“We're going to stay involved. We're going to create this follow-up unit within the Court, and we're going to keep checking back to see if the compliance is going forward.” That's where I come in. I was one of the experts appointed.
Those big structural judgments take a very long time. In this particular case, it led to a statutory reform of the health system in 2015, which enshrined the right to health and a lot of the things that the judgment had talked about. And, it catalyzed a lot more pharmaceutical regulation, in my view. There are still a lot of individual litigations, but they're about somewhat different kinds of things.
Could you delve more into examples of other country-level efforts to implement the right to health? What are the challenges and barriers they face in the implementation process, and how can they be overcome?
I would say the United States is certainly the outlier among high income countries. Almost every other high income country in the world has a right to health—whether it's enshrined in the Constitution is a different [issue]. In the UK, you have the National Health Service. The UK is part of the European Convention on Human Rights and the European Social Charter. So it's more of a question of non-discrimination….I don't want to get overly legal, but there is a right to health. That's a good example because it's not in the constitution, but it's nonetheless something that everybody understands and can claim. And, there is a system that tries to provide health care in an equitable, systematic fashion, which does not exist in the United States, [where] it's largely allocated by the market.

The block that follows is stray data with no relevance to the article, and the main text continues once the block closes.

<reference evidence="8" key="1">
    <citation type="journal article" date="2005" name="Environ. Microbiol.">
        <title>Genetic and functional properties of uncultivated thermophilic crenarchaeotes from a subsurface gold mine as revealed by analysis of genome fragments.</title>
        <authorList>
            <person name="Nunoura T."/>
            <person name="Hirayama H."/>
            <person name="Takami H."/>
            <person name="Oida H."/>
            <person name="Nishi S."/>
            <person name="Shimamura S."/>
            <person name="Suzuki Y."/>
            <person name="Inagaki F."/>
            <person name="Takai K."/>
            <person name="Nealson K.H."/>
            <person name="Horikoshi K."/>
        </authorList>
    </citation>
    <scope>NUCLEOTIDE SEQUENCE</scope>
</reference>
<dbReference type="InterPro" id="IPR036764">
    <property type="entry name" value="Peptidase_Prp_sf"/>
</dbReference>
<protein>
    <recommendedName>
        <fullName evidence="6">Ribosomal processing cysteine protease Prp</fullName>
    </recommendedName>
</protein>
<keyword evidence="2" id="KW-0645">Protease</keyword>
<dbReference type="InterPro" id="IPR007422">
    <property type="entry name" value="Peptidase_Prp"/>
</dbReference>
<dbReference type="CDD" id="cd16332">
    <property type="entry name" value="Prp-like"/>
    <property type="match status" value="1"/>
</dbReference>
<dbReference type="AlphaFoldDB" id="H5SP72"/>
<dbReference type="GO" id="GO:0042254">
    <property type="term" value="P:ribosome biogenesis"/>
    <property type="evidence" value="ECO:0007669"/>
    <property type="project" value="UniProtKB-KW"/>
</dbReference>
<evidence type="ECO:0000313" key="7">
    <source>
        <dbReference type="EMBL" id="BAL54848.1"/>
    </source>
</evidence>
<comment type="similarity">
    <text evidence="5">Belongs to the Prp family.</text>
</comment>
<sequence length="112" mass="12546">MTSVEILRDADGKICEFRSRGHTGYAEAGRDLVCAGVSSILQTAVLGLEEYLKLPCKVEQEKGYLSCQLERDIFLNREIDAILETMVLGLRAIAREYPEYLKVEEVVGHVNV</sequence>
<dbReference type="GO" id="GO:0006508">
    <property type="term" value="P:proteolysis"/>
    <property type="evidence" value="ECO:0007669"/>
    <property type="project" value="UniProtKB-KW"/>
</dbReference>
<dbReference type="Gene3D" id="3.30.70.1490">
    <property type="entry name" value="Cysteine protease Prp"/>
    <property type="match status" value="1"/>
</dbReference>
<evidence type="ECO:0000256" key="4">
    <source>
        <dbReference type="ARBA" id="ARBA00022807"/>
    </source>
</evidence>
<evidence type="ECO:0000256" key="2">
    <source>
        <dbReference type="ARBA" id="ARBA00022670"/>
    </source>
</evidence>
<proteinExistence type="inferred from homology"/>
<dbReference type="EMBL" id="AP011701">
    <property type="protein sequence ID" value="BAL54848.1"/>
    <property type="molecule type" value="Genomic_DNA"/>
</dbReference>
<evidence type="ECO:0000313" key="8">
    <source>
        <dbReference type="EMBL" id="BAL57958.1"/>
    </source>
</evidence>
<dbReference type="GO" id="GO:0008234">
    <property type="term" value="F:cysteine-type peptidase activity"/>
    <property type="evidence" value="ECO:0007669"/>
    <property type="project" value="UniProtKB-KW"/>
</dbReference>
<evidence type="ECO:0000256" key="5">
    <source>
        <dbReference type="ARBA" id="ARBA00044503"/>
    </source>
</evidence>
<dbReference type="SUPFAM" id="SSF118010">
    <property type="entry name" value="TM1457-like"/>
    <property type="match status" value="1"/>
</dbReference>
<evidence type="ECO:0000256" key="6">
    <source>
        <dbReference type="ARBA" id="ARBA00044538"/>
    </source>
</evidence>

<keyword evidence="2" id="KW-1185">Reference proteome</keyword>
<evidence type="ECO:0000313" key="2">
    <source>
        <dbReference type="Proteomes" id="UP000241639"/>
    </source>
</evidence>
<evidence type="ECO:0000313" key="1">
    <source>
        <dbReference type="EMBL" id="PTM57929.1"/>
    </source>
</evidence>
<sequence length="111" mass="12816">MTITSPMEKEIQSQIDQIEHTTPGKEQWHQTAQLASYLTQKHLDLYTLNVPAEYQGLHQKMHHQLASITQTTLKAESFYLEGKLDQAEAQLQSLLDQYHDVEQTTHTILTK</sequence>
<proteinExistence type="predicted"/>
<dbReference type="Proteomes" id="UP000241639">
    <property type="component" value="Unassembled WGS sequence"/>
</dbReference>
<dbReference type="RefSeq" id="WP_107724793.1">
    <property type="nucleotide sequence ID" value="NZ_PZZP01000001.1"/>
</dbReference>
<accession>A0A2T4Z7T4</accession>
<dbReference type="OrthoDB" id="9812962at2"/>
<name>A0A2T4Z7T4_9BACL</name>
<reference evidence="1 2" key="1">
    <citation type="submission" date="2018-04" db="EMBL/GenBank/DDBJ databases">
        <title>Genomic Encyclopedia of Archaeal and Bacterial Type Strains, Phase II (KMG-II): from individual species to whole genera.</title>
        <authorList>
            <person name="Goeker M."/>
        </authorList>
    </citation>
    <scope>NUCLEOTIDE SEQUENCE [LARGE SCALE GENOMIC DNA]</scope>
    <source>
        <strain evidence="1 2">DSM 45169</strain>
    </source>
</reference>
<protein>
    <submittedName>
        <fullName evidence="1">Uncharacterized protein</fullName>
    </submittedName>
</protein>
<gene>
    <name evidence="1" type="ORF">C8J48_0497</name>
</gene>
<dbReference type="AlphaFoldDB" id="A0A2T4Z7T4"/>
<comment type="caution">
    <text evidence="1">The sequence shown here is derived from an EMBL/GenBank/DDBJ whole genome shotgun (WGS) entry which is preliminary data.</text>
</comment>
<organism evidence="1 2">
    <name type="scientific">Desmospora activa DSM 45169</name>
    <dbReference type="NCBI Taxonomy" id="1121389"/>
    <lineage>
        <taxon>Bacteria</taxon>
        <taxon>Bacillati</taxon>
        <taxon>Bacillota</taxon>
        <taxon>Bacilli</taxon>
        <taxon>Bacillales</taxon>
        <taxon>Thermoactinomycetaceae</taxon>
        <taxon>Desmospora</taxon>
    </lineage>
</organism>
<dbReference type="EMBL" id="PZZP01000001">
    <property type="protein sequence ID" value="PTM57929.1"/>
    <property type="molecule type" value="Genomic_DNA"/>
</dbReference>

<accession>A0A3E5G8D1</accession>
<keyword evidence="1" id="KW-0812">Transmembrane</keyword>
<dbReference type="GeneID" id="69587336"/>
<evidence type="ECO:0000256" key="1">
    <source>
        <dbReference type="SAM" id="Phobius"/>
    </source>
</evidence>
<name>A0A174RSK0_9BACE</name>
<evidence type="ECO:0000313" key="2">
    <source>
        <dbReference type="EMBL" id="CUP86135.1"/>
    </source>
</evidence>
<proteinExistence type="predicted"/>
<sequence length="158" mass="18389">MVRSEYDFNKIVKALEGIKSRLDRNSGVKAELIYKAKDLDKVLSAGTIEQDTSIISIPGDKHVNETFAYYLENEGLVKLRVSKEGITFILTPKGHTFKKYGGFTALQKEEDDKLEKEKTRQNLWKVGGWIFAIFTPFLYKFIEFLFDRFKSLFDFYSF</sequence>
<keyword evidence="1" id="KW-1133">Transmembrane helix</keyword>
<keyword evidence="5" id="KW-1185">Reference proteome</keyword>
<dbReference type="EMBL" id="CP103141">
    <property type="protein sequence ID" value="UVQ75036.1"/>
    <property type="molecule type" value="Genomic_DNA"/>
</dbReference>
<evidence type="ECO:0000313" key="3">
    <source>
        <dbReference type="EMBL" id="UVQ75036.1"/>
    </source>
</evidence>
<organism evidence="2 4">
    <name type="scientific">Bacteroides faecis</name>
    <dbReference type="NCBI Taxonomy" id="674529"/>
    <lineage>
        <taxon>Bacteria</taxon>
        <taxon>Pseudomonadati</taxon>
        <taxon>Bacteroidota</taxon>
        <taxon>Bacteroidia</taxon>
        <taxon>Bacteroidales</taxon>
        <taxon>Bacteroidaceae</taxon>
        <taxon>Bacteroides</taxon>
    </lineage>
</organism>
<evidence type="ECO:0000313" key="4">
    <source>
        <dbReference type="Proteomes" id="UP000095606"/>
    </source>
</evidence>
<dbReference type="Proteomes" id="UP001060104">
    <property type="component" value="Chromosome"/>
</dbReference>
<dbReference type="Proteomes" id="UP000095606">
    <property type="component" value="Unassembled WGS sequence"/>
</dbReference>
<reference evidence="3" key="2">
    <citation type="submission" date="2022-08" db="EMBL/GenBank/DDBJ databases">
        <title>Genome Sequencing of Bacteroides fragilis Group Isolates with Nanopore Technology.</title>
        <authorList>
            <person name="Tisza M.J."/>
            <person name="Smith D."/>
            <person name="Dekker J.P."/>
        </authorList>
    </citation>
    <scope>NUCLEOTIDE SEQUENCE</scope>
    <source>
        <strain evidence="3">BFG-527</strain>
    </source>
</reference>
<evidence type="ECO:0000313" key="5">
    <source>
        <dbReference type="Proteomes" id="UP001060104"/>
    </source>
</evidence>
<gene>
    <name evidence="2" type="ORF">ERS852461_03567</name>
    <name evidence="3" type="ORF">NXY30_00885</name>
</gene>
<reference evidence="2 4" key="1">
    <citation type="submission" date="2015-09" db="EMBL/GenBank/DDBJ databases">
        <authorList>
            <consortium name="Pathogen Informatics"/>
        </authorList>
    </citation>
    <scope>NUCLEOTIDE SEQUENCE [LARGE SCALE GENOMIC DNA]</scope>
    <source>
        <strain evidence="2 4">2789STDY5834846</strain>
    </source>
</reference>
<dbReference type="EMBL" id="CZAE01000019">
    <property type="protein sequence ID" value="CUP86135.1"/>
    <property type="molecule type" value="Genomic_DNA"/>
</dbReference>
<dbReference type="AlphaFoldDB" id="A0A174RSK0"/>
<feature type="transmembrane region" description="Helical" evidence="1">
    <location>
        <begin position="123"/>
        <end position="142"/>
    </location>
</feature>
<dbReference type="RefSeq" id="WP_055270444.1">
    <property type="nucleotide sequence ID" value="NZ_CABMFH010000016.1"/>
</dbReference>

You asked at the very beginning [of the interview], why does it matter that health is a right? Well, if health is a right, it's not just a commodity to be allocated by the market. It's not just a commodity for pharmaceutical companies to decide who gets COVID vaccines. It's not just up to the market to decide who gets life saving care. The state has a role to play in leveling the playing field. Almost every country in Latin America has a right to health.
What have been the problems in implementation? I think the problems in implementation are lack of funding and infrastructure and lack of appropriate regulation, which is certainly the case in Colombia. But it's also the case in Argentina. It's also the case in Mexico. It's also the case in almost every other country I've ever worked in.
In your view, how should global actors respond when there's a lack of capacity within a country to improve health?
Since the late 1970s and early 1980s, we've seen decades of neoliberalism that have privatized a lot of health and education and other services, that have hollowed out government [and] fiscal capacity to pay for those services. Over time, that cumulative effect has really played a huge role and had a huge toll, and we saw that in the COVID pandemic. When COVID struck, a lot of the countries just didn't have enough money to have resilient health systems to pay for people who were out of work or were in quarantine because there weren't social protection systems.
From the human rights community, we need to focus somewhat less on just building up the normative scaffolding of international law and look at how these norms and ideas are really materialized in political economies.
You've worked and published extensively about reproductive health, including testifying to the Argentine Congress about the decriminalization of abortion. Can you speak broadly about your work in this area?